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No Daudt in governor’s race if Pawlenty runs

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House Speaker Kurt Daudt's not-quite-in, not-quite-out flirtation with a campaign for Minnesota governor could ultimately be decided by somebody else: Tim Pawlenty.

Daudt, the top-ranking Republican in a state office, has kept the door slightly ajar beyond multiple self-set deadlines for declaring his 2018 intentions. On Thursday, Daudt indicated he would defer to Pawlenty, the former two-term governor. Pawlenty opened a campaign committee for governor last week and is all but certain to seek a return to his old job.

"I'm planning to seek re-election for my own seat and am not actively seeking higher office at this point," Daudt, of Zimmerman, told reporters at the Capitol. He added, "It looks at this point that Tim Pawlenty is going to get into the race. If he doesn't get into the race, there might be an opening for someone else to get in and I certainly could look at it. I'm committed to the work we are doing in the Legislature and I'm committed to representing my constituents in the best way that I can."

The more Daudt spoke, the more he distanced himself from a possible campaign for higher office.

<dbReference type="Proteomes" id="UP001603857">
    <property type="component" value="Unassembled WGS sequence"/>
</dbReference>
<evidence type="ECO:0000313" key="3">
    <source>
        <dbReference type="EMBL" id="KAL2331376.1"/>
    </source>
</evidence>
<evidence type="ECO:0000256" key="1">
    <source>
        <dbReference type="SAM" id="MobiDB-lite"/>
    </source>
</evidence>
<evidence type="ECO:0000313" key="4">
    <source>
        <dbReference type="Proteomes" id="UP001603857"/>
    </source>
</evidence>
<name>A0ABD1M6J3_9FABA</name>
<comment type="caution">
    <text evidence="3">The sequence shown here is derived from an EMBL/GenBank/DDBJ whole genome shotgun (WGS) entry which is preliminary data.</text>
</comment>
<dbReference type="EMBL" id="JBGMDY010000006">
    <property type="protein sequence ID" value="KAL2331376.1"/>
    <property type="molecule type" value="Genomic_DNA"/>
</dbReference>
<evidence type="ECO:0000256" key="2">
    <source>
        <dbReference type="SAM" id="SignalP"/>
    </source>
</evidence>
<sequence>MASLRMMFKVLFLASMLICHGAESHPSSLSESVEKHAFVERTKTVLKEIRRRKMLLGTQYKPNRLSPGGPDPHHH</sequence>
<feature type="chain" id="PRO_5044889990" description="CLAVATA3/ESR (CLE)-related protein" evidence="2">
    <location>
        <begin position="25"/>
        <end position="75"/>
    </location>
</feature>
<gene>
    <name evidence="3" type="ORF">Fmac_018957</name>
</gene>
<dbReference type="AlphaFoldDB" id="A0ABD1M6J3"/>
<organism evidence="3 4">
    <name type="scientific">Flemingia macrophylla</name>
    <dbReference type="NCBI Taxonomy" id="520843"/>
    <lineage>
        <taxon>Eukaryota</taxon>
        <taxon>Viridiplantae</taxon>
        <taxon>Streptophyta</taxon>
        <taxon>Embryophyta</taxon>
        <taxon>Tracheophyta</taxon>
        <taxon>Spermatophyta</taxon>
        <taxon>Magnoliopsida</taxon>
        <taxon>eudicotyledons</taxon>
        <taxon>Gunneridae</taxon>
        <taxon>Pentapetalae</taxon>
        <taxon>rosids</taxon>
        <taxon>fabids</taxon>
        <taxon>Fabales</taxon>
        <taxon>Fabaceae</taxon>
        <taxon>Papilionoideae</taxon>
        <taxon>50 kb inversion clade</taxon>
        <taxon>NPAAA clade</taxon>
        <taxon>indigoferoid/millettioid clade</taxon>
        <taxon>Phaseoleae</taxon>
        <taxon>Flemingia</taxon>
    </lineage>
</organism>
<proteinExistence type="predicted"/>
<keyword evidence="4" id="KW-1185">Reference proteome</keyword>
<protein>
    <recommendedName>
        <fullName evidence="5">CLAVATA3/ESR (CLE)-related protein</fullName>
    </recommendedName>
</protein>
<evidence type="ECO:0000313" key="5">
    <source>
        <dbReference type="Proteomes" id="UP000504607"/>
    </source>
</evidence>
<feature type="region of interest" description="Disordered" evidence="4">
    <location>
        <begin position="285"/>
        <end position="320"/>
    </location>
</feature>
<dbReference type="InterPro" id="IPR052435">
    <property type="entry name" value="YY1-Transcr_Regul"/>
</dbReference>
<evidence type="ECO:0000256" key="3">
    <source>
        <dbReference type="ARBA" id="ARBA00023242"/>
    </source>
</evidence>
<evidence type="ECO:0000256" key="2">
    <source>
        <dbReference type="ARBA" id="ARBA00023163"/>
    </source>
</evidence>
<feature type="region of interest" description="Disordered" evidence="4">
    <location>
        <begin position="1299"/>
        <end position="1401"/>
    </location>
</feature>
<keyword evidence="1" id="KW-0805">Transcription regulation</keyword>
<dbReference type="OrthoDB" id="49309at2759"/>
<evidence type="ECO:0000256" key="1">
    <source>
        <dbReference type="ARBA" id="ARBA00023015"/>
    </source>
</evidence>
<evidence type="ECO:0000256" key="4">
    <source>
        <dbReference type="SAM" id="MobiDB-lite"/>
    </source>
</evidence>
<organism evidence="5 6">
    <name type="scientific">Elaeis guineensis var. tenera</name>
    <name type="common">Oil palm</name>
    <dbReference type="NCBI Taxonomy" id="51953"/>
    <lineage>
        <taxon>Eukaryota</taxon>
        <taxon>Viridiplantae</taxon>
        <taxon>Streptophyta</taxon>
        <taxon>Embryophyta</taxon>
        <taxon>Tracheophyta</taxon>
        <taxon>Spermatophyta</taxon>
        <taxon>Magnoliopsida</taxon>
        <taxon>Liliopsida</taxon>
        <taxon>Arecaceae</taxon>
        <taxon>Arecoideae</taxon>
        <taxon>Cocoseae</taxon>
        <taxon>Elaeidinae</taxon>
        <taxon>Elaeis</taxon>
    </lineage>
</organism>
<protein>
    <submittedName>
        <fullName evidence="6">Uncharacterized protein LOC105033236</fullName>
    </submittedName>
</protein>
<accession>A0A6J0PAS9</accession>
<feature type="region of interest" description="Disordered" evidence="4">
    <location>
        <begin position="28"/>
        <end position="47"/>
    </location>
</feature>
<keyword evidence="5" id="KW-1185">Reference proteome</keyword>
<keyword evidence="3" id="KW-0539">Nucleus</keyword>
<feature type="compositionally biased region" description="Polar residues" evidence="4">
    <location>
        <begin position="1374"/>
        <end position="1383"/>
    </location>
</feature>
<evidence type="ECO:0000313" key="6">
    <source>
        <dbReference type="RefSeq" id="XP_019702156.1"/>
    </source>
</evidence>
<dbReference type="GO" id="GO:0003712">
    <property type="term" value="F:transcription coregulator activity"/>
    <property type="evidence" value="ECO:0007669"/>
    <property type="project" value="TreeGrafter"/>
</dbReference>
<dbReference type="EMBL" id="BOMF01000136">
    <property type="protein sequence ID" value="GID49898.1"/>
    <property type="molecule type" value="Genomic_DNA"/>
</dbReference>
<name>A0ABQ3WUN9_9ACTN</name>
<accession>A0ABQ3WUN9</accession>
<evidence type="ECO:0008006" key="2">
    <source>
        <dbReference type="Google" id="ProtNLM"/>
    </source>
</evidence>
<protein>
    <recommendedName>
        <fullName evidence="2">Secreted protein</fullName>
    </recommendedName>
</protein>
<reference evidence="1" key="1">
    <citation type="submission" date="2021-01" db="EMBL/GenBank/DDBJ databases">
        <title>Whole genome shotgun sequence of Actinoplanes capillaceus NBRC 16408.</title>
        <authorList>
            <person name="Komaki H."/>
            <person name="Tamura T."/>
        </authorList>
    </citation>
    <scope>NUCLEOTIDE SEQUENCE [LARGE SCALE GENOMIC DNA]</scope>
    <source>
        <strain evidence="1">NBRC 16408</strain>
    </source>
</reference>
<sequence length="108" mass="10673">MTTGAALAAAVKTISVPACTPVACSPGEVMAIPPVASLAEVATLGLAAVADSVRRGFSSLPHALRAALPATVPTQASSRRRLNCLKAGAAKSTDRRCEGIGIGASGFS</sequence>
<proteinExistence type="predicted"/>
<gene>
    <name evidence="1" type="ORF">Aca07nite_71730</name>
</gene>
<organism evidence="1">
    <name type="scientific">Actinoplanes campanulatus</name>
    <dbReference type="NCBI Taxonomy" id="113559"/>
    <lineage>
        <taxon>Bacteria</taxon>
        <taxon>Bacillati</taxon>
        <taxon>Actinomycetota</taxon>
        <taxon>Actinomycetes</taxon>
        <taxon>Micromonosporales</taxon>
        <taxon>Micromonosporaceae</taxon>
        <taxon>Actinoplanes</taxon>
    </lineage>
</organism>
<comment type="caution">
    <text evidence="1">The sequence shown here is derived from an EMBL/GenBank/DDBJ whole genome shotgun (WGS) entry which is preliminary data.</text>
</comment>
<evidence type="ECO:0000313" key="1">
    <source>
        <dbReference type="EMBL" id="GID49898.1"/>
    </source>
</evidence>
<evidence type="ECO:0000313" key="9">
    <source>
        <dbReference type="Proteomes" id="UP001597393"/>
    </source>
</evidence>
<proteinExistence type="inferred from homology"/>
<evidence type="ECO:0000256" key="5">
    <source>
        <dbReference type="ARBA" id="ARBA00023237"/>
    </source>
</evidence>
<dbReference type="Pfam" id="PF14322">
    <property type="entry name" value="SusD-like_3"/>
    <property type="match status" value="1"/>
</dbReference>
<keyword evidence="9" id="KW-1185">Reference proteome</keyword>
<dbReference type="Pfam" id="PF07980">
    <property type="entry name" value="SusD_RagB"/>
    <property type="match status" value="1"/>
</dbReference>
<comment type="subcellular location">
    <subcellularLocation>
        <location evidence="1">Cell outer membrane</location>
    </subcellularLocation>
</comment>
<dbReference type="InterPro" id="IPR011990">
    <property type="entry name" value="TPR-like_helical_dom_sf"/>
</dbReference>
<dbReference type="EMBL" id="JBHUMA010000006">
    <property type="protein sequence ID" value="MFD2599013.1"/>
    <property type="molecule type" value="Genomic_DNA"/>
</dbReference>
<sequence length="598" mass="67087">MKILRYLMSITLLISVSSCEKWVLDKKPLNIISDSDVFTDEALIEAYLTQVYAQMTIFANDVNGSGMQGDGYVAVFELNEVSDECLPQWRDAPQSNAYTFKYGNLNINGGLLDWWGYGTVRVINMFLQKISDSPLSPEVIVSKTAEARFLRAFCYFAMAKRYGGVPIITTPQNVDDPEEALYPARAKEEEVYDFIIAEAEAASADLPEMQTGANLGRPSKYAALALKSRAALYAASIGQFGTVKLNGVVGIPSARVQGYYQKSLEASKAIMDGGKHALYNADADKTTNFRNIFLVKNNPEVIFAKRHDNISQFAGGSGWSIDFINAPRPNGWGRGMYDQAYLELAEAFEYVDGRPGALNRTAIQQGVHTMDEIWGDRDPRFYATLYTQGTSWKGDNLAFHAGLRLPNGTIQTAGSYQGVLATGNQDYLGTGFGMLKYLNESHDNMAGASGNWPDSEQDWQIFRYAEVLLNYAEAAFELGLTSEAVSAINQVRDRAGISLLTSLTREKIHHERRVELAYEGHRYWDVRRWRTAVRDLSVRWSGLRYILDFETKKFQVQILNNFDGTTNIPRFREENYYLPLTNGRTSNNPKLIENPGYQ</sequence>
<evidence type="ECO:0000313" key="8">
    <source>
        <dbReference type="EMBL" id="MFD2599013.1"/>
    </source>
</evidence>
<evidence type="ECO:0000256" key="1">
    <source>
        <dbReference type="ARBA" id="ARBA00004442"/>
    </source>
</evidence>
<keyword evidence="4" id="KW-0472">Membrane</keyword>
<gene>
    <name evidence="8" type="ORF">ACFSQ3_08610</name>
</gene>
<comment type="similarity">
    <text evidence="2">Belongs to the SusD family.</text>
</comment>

"Barring some big change, I'm going to stay right where I am," he said.

The deadline to shift course is early June, when candidate filing closes.

Daudt and Pawlenty are the last major question marks in a governor's race already in full swing.

Four other Republican hopefuls have been making the rounds since last year in pursuit of the party's endorsement. They are: former state party chairman Keith Downey, Hennepin County Commissioner Jeff Johnson, Naval Reservist Phillip Parrish and Woodbury Mayor Mary Guiliani Stephens.

On the Democratic side, the field has narrowed to three: state Rep. Erin Murphy, State Auditor Rebecca Otto and U.S. Rep. Tim Walz.

Both parties will try to endorse candidates at June conventions, although contested August primaries could still be required to pick the fall nominees.

Incumbent DFL Gov. Mark Dayton is stepping aside after his second term.

The open office, along with the possibility Republicans can sweep to total control as they have in all neighboring states, has made this a closely watched contest.

Daudt said Pawlenty's prominence would only add to the intensity.

"I think his entrance into the race is a good thing," Daudt said. "I think he has a potential to raise a lot of money and be a high-profile name and figure in the governor's race."

That said, Daudt isn't endorsing any candidate for now. He said Pawlenty is going to have to win over Republican activists and convention delegates. Daudt is a delegate to the Republican Party's  endorsing convention in Duluth.